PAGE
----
Organizing

During the organizing phase, emphasis is placed on coalition-building, recruitment of diverse dialogue participants, message development, early planning for action and training of facilitators. In this phase, it is crucial to reach out to every sector of the population to ensure that everyone’s voice is heard.

Facilitation

A group of well-trained facilitators is a key component to the dialogue process because facilitators ensure a quality and equitable discussion in each circle. Facilitators need to be good listeners and relate well to many different kinds of people.

Dialogue

During the dialogue phase, people of varied ages, ethnicities and perspectives come together around a public concern in a space that fosters constructive, respectful conversation. Participants listen to each other’s hopes and concerns, build relationships, and generate ideas for action. Typically, several groups of 8-12 meet during a 4-6 week period.

Action

The dialogue phase leads into the action forum, where participants come together to share their ideas. The group decides on which action ideas to move forward, and action teams form to carry out the ideas.

Evaluation

To strengthen a dialogue to change, Everyday Democracy suggests creating an accurate process for documenting and evaluating the entire effort. Dialogue participants, grant-making foundations, public officials, news media, and other people who can help expand, strengthen, and institutionalize the dialogue to change program in the community will all want to know about the efforts and their impact.

Sustaining Progress

Lasting change doesn't happen overnight. After your first round of dialogues, you may decide to hold another round to involve more people in the community. You may also want to create a group to help coordinate the implementation of action ideas that came out of the dialogues. Finally, you may be able to institutionalize this dialogue to change process in your workplace, a local nonprofit, or within your local government.[4]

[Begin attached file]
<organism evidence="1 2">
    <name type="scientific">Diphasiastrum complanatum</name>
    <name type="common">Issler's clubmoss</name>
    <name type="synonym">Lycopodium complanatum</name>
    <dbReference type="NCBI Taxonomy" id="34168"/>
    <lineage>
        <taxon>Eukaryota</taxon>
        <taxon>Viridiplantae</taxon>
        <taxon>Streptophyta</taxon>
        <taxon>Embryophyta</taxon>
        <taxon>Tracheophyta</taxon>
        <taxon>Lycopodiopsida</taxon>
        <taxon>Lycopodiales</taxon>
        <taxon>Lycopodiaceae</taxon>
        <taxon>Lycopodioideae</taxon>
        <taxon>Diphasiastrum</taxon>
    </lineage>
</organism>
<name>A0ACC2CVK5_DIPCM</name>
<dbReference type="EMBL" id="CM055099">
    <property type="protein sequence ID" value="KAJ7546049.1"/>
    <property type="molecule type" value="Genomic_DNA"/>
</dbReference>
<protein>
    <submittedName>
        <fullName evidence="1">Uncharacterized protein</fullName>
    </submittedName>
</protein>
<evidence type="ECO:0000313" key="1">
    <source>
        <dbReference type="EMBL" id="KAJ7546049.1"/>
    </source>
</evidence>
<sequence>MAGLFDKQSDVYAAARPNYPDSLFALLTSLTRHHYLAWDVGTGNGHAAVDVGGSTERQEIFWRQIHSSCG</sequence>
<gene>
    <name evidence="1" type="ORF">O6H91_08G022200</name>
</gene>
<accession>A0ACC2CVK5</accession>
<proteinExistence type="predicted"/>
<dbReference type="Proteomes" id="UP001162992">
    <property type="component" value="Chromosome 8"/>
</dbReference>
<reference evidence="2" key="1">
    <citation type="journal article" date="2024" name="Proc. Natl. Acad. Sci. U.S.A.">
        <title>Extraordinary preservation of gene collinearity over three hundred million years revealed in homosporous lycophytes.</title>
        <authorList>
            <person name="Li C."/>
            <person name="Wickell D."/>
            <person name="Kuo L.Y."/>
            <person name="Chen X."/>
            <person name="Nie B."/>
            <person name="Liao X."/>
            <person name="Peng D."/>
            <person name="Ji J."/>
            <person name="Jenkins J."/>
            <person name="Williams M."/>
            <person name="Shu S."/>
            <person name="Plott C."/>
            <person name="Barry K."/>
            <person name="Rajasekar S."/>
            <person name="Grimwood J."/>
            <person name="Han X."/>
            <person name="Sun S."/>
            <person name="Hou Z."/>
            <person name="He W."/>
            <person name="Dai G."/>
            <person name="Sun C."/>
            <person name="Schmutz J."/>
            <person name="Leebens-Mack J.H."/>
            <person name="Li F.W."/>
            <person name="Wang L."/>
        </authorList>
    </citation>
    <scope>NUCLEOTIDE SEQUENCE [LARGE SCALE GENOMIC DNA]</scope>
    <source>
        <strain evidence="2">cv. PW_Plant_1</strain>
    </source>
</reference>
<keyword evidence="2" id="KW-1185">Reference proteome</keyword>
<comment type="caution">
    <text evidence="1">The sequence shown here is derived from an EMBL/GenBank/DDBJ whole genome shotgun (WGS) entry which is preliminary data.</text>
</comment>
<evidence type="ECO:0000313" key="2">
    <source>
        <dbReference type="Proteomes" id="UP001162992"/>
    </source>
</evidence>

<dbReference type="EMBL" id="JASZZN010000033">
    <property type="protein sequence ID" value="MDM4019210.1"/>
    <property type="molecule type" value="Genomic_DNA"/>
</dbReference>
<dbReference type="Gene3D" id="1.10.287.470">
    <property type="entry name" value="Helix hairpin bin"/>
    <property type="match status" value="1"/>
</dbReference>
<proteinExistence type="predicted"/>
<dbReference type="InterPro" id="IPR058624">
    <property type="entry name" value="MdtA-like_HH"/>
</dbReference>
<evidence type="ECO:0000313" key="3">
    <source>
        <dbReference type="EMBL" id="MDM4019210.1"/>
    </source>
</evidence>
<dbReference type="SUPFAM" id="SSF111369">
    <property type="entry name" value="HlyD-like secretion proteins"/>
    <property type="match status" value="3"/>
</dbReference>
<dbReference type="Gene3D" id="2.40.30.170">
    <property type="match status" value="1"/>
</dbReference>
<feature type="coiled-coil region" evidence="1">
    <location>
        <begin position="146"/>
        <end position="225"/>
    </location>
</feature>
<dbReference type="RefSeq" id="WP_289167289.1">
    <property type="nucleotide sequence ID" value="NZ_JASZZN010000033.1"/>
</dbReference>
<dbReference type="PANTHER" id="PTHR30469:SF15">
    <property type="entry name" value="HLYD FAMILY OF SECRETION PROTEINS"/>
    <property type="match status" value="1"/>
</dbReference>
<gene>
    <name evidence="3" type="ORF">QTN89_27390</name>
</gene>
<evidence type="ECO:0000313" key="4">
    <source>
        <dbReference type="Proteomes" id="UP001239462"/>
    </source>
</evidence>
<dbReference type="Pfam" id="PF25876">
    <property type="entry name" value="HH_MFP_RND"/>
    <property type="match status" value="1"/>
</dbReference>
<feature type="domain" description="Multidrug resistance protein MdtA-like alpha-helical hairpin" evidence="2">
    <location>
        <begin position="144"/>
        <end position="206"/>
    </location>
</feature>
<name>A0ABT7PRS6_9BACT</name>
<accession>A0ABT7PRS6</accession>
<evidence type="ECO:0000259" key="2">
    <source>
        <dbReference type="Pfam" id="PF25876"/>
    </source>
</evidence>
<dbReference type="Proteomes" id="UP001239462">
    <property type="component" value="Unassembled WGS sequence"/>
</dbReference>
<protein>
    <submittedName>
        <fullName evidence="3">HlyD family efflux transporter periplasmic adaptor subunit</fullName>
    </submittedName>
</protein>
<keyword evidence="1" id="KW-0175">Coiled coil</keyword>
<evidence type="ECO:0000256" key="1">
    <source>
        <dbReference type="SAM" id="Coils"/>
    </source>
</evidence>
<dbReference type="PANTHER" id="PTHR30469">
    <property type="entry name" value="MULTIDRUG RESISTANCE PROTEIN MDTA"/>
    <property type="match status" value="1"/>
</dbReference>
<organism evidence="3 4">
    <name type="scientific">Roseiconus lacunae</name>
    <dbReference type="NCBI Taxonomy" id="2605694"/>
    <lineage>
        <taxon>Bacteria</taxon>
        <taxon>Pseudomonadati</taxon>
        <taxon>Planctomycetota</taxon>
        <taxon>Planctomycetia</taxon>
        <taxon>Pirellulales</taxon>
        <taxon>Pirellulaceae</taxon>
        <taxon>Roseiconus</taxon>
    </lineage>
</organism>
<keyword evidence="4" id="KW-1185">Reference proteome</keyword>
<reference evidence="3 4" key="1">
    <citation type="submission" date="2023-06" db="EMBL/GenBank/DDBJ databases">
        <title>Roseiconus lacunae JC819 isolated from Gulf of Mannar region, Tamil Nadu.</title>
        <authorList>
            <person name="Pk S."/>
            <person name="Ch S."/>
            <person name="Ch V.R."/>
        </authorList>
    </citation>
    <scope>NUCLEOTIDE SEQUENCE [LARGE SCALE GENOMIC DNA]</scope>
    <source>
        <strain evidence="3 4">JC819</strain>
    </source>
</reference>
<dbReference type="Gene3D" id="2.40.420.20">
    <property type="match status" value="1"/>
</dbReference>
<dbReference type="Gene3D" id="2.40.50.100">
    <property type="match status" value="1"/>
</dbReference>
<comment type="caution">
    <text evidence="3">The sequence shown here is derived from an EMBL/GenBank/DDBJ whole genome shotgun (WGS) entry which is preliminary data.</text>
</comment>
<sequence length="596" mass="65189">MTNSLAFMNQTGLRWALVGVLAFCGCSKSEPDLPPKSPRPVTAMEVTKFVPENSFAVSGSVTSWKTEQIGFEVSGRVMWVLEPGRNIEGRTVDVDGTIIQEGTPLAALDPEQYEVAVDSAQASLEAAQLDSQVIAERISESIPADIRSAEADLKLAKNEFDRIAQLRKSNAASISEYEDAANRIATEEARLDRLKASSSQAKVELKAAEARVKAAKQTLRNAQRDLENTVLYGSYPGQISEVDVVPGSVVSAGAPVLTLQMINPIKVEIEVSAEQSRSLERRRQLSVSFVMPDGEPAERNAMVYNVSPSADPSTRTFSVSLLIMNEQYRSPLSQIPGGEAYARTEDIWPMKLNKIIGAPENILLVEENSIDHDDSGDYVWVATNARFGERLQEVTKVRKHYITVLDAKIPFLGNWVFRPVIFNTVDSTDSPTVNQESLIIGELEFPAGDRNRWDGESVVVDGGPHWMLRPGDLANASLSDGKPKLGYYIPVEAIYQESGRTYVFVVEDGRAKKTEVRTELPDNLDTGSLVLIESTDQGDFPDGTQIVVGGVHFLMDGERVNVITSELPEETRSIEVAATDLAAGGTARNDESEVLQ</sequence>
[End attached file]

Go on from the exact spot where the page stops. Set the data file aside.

Major Projects and Events

Since 1989 Everyday Democracy has supported, guided, evaluated, and/or convened hundreds of deliberative events, community organizing initiatives, and dialogue-to-change programs. The following are a selection of the organization's most well-known work:

Analysis and Lessons Learned

Want to contribute an analysis of this organization? Help us complete this section!

Publications

All of Everyday Democracy's publications are made available to the publish and are published under Creative Commons licensing. Publications and resources include discussion guides, reports, worksheets, activities, handouts, how-to's, and more.[5]

See Also 

Study Circles (Dialogue-to-Change) (method)

Communities Creating Racial Equity (Case) 

Food For Health: Building a Healthy Food System for NYC (Case)

Strong Starts for Children: Dialogues on Early Childhood Development and Education in Albuquerque, New Mexico (Case)

References

[1] Mission Statement, Everyday Democracy, 2018, https://www.everyday-democracy.org

[2] "History of Everyday Democracy," Everyday Democracy, https://www.everyday-democracy.org/about/history.

[3] "About the Paul J. Aicher Foundation," Everyday Democracy, https://www.everyday-democracy.org/about/foundation.

[4] "Our Approach to Change," Everyday Democracy, 2018, https://www.everyday-democracy.org/dialogue-to-change/about

[5] "Resources for Change Makers," Everyday Democracy, accessed May 26, 2019, https://www.everyday-democracy.org/resources.

Matt Leighninger, Martha McCoy. Mobilizing Citizens: Study Circles Offer a New Approach to Citizenship in National Civic Review, Vol. 87, No. 2 (July 2003): 183-190.

Martha L. McCoy, Patrick L. Scully. Deliberative Dialogue to Expand Civic Engagement: What Kind of Talk Does Democracy Need?, in National Civic Review, Vol. 91, No. 2 (Summer 2002): 117-135.

External Links